Tag Archives: preventing disease

Vaccine Update: The Impact Of The Moderna Vaccine (Beyond COVID-19)

Sometimes, it takes a terrible global crisis to spurn huge leaps in technology. World War II was arguably the greatest crisis of the modern era, but it helps advance some of the greatest technological leaps in history. We can argue whether those advances were worth all the death and destruction, but there’s no denying that our world wouldn’t be the same without them.

The COVID-19 pandemic isn’t on the same level as World War II, but it is, by most measures, the greatest crisis the world has faced in the past 50 years. It hasn’t just caused hundreds of thousands of deaths and immeasurable amounts of suffering. It has completely disrupted this big, interconnected world that we’ve come to depend on.

We’ve all lost something in this pandemic. Beyond the loved ones who have perished, our entire sense of security and hope has been shattered. We now realize just how vulnerable we were and how inevitable this was. As bad as it is, there is some good coming out of it.

Usually, a crisis like this helps break down the barriers that divided us and hindered progress, technological or otherwise. Never before has the world been more united or engaged in a singular effort. Before 2020, we probably didn’t know much about vaccines or vaccine research. We just knew that Jenny McCarthy tried to be relevant again by protesting them.

That’s changing now. The global effort to create a vaccine for this terrible disease has been watched and agonized over for months. Most recently, we got a much-needed glimmer of hope from Pfizer, who reported that their vaccine is 90 percent effective. I celebrated this news like everyone else.

Then, we got an even greater glimmer of hope from the other vaccine front-runner by Moderna. Not only is their vaccine in the final phase of testing, like Pfizer. It’s even more effective and promises to be easier to store and distribute.

CNN: Moderna’s coronavirus vaccine is 94.5% effective, according to company data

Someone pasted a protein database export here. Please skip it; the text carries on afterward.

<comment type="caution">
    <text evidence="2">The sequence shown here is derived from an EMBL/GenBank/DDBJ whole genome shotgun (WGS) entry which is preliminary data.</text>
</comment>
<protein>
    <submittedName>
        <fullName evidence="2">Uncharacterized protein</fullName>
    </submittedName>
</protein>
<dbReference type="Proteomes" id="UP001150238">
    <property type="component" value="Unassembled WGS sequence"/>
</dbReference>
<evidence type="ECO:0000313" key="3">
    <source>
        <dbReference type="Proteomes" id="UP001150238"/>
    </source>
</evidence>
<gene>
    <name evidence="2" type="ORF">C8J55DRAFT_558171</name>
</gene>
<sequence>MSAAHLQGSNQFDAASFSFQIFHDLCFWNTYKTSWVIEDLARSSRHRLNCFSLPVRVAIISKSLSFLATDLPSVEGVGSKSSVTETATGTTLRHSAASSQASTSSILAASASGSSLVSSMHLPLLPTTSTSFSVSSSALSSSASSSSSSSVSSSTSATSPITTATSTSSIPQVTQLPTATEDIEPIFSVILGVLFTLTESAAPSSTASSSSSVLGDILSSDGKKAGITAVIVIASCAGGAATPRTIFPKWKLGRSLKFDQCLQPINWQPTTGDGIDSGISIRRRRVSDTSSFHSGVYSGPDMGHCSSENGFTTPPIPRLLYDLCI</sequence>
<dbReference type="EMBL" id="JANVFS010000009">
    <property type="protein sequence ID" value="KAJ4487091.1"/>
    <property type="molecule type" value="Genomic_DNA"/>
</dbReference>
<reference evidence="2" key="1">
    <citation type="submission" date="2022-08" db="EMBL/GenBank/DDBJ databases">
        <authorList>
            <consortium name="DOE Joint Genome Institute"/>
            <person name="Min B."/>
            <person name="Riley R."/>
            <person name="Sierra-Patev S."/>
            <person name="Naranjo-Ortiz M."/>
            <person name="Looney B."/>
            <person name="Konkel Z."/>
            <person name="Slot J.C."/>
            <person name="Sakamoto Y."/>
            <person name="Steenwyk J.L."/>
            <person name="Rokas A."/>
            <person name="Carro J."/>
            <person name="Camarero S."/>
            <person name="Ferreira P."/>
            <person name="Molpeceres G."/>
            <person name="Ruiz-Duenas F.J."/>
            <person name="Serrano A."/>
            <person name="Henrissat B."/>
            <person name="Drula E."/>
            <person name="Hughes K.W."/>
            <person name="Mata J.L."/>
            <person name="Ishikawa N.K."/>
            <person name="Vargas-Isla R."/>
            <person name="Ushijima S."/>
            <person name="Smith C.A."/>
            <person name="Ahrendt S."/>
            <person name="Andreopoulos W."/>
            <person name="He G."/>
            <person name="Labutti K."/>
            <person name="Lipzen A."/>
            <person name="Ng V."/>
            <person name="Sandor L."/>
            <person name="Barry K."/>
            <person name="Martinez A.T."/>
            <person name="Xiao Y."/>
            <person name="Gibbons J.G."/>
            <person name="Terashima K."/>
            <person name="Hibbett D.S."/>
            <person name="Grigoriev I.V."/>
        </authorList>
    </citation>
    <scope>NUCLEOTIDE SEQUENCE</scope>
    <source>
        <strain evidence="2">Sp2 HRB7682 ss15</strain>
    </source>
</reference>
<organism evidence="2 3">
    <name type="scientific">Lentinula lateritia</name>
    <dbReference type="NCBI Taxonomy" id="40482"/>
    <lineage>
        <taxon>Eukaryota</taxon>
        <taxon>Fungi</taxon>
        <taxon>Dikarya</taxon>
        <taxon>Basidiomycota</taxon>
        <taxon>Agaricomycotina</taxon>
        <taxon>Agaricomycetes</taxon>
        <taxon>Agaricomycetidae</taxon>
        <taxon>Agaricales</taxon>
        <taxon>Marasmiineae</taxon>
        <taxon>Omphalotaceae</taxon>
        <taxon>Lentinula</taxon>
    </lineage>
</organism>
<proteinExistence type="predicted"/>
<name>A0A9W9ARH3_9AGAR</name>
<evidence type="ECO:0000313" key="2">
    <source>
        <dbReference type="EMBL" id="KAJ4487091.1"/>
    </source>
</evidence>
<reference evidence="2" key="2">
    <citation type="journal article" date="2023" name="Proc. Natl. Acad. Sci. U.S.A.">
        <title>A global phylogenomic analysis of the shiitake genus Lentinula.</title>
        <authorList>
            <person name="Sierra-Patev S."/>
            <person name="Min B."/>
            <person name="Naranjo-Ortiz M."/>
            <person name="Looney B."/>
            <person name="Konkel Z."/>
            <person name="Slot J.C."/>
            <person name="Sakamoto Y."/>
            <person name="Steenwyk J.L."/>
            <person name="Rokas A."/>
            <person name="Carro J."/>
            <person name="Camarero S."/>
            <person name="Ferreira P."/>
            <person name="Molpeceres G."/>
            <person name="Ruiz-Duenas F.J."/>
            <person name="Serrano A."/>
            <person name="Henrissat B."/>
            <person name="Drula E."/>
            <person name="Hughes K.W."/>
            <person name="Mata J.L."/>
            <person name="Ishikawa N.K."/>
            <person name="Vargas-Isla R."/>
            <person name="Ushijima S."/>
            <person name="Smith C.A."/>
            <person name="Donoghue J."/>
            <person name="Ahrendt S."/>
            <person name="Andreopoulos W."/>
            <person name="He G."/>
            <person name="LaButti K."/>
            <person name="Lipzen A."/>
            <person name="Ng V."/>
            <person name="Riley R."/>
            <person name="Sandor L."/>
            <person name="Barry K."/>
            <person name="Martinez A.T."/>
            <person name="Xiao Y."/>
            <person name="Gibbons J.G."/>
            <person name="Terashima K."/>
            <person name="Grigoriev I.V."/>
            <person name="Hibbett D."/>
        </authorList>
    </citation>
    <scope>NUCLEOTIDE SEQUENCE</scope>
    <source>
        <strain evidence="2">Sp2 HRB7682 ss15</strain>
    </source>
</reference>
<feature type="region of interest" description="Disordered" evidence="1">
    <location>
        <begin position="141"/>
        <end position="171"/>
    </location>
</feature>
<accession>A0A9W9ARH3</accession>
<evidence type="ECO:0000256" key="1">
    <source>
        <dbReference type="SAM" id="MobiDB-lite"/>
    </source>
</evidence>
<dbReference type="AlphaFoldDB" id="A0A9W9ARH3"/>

The Moderna vaccine is 94.5% effective against coronavirus, according to early data released Monday by the company, making it the second vaccine in the United States to have a stunningly high success rate.

“These are obviously very exciting results,” said Dr. Anthony Fauci, the nation’s top infectious disease doctor. “It’s just as good as it gets — 94.5% is truly outstanding.”

Moderna heard its results on a call Sunday afternoon with members of the Data Safety and Monitoring Board, an independent panel analyzing Moderna’s clinical trial data.

This is objectively great news in a year when we’ve had precious little of it. These two vaccines may very well be the one-two punch we need to end the COVID-19 pandemic and return to some semblance of normalcy. I would still like to go to a movie theater or baseball game at some point in 2021. These vaccines may make that possible.

However, I’d like to take a moment to speculate beyond this terrible pandemic that has uprooted so many lives. I know that’s not easy to do when the crisis is still very relevant and inflicting plenty of suffering. I still think it’s worth attempting, if only to imagine the better world that emerges from this mess.

That’s because both these vaccines aren’t like your typical flu shots. For one, flu shots aren’t nearly as effective as what Pfizer and Moderna reported. According to the CDC, you’re average flu shot is between 40 and 60 percent effective. That’s still important because the flu can be deadly. Anything you do to reduce it can only further public health, in general.

The problem is the flu shot, and most vaccines like it, are based on old technology. At their most basic, they take a non-infectious or weakened strain of a pathogen and use it to amp up your body’s immunity. It’s crude, but it works. Literally nothing has saved more lives than vaccines.

The problem is that vaccines are notoriously hard to develop. They take a long time to test and an even longer time to approve. Until this pandemic, there just wasn’t much incentive to improve on that process. Now, after these past 8 months, the incentive couldn’t have been greater.

That’s what sped up the development of mRNA vaccines, the technology behind both Pfizer and Moderna. It was reported on as far back as 2018. While this technology isn’t completely new, it has never been developed beyond a certain point. There just wasn’t any incentive to do so. A global crisis changed that.

Very simply, an mRNA vaccine does one better on traditional vaccines by using RNA to develop immunity. It’s not as easy as it sounds. To develop that immunity, it has encode itself with just the right antigen. That way, the antibodies it creates can attack the desired pathogen.

In the case of COVID-19, the mRNA vaccine attacks the distinct spike protein the virus uses to attach to host cells. It’s like a missile targeting a specific individual in a large crowd by locking onto the distinct hat they wear.